Okoboji High School to compete in art guitar program
Of nine schools set to compete in the Iowa Rock 'n' Roll Music Association Gretsch Art Guitar Program, two are located in northwest Iowa. Okoboji High School is one of the northwest Iowa schools vying for a top spot in the competition.
"(The Iowa Rock 'n' Roll Music Association) asked us to participate," Okoboji High School art teacher Laura Turner said. "I thought we should do it because now Milford, Okoboji and Arnold's Park students all go to school together, and the association is located in Arnold's Park. It's like we are representing the lakes area."
Turner chose one student to work on the non-playable guitar donated to the program by the Gretsch Foundation.
"I was debating for awhile whether to make this a group project, but I decided against it," Turner explained. "When creative people work on a project together, they tend to get caught up in their own ideas, and they can't move forward on what to do as a group."
Junior Kenny Olson was chosen to create Okoboji's entry. Turner said Olson was the right student for the job.
"Kenny is awesome and self-driven," Turner said. "I know he will see this through until the end."
"There is pressure with this project if I don't do well," Olson said. "It would be awesome if I do win though."
According to his teacher, Olson works "extremely" well in three-dimensional art and sculptures. He won best of show in an exhibition at the Pearson Lakes Art Center with a three-dimensional sculpture he created.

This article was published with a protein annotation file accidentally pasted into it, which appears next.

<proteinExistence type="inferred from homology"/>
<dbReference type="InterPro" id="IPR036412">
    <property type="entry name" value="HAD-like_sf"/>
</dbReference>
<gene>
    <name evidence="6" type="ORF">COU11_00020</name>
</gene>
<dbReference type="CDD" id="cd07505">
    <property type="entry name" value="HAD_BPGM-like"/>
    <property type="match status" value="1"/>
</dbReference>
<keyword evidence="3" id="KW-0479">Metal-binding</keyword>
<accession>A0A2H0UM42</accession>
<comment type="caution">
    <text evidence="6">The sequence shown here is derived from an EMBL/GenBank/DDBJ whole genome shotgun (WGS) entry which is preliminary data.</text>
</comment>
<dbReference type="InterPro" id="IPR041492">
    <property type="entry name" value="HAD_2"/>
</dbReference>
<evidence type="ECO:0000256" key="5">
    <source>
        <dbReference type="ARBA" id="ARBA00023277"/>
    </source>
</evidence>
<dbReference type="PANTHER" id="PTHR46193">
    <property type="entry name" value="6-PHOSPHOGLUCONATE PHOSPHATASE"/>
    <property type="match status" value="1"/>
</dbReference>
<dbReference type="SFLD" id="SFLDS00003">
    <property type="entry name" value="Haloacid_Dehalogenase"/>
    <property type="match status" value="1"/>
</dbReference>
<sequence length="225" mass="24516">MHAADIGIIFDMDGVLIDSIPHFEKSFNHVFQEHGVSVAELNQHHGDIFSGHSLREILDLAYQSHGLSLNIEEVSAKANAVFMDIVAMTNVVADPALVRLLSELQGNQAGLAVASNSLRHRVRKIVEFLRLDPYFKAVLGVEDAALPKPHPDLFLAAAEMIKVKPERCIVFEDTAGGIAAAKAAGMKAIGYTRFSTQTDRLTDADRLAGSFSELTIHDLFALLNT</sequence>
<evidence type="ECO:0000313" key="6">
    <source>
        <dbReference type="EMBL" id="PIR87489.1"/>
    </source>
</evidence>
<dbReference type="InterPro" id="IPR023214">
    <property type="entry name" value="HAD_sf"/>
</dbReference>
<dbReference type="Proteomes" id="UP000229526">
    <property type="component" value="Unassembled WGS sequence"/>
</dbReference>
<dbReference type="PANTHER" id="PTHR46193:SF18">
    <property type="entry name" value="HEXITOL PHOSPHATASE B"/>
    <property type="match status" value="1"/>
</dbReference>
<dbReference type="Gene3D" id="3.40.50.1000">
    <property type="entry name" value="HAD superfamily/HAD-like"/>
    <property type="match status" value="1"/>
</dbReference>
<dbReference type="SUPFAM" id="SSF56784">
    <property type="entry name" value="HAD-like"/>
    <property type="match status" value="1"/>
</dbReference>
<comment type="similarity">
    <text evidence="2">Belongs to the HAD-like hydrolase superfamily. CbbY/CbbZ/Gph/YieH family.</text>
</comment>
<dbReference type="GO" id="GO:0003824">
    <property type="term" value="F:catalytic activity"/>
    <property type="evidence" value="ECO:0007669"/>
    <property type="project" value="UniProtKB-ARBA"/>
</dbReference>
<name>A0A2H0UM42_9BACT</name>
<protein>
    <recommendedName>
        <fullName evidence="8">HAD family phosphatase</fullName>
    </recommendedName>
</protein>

"I like seeing things go from a drawing on a piece of paper to the finished product of the sculpture," Olson said. "It is very easy for me to visualize the final product."
Olson plans to make the guitar look as if a tree is growing out of it. So far, he has only begun to construct wire framing in which to build the tree.
"I'll use paper mache and plaster of paris strips to build it up and sculpt the tree," he explained. "Then I will paint it. I want it to look like a Japanese cherry blossom tree. I will also make the roots look like they are going in and out of the guitar. It will be like when you see an old tree that attaches to and grows around things as they decompose."
He added, "I chose the Japanese cherry blossom tree because it is not big and obnoxious like other types of trees like a pine tree."
Turner said she is excited to see the end result.
"Sculpture is always changing," she said. "Artists modify it as they go, so it will be interesting to see how the guitar turns out."
Olson has until May 31 to complete his guitars metamorphosis into a tree for the competition. It will then be auctioned off at the Iowa Rock 'n' Roll Museum in Arnold's Park on Labor Day weekend. During the summer, the guitars submitted by the different schools will be voted on and judged for the People's Choice and Artist Choice awards. The schools awarded either the People's Choice Award or Artist Choice Award will receive a $250 gift certificate for art supplies.